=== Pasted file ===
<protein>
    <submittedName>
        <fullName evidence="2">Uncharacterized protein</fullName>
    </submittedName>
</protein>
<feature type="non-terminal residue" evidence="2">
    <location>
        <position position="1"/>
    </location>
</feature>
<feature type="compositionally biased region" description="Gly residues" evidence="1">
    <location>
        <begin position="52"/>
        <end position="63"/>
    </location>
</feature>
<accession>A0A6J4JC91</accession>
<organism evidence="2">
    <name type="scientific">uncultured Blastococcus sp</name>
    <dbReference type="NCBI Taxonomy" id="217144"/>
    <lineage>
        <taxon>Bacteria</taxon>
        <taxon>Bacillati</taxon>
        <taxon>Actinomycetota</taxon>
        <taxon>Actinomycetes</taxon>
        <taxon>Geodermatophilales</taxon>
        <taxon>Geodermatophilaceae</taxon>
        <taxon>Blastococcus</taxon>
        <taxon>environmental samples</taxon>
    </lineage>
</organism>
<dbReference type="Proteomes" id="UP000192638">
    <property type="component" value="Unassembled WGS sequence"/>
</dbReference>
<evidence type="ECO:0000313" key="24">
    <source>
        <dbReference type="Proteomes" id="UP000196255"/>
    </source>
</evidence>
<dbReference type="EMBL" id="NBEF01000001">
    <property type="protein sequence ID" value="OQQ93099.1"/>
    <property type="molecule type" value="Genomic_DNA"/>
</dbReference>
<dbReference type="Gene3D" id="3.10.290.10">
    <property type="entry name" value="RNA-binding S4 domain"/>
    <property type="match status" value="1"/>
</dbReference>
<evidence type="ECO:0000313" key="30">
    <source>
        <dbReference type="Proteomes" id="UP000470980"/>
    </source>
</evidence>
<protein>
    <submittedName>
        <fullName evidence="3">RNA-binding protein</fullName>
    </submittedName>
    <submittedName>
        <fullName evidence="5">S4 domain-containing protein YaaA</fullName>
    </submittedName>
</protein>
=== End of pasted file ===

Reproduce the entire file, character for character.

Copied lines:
<protein>
    <submittedName>
        <fullName evidence="2">Uncharacterized protein</fullName>
    </submittedName>
</protein>
<feature type="non-terminal residue" evidence="2">
    <location>
        <position position="1"/>
    </location>
</feature>
<feature type="compositionally biased region" description="Gly residues" evidence="1">
    <location>
        <begin position="52"/>
        <end position="63"/>
    </location>
</feature>
<accession>A0A6J4JC91</accession>
<organism evidence="2">
    <name type="scientific">uncultured Blastococcus sp</name>
    <dbReference type="NCBI Taxonomy" id="217144"/>
    <lineage>
        <taxon>Bacteria</taxon>
        <taxon>Bacillati</taxon>
        <taxon>Actinomycetota</taxon>
        <taxon>Actinomycetes</taxon>
        <taxon>Geodermatophilales</taxon>
        <taxon>Geodermatophilaceae</taxon>
        <taxon>Blastococcus</taxon>
        <taxon>environmental samples</taxon>
    </lineage>
</organism>
<dbReference type="Proteomes" id="UP000192638">
    <property type="component" value="Unassembled WGS sequence"/>
</dbReference>
<evidence type="ECO:0000313" key="24">
    <source>
        <dbReference type="Proteomes" id="UP000196255"/>
    </source>
</evidence>
<dbReference type="EMBL" id="NBEF01000001">
    <property type="protein sequence ID" value="OQQ93099.1"/>
    <property type="molecule type" value="Genomic_DNA"/>
</dbReference>
<dbReference type="Gene3D" id="3.10.290.10">
    <property type="entry name" value="RNA-binding S4 domain"/>
    <property type="match status" value="1"/>
</dbReference>
<evidence type="ECO:0000313" key="30">
    <source>
        <dbReference type="Proteomes" id="UP000470980"/>
    </source>
</evidence>
<protein>
    <submittedName>
        <fullName evidence="3">RNA-binding protein</fullName>
    </submittedName>
    <submittedName>
        <fullName evidence="5">S4 domain-containing protein YaaA</fullName>
    </submittedName>
</protein>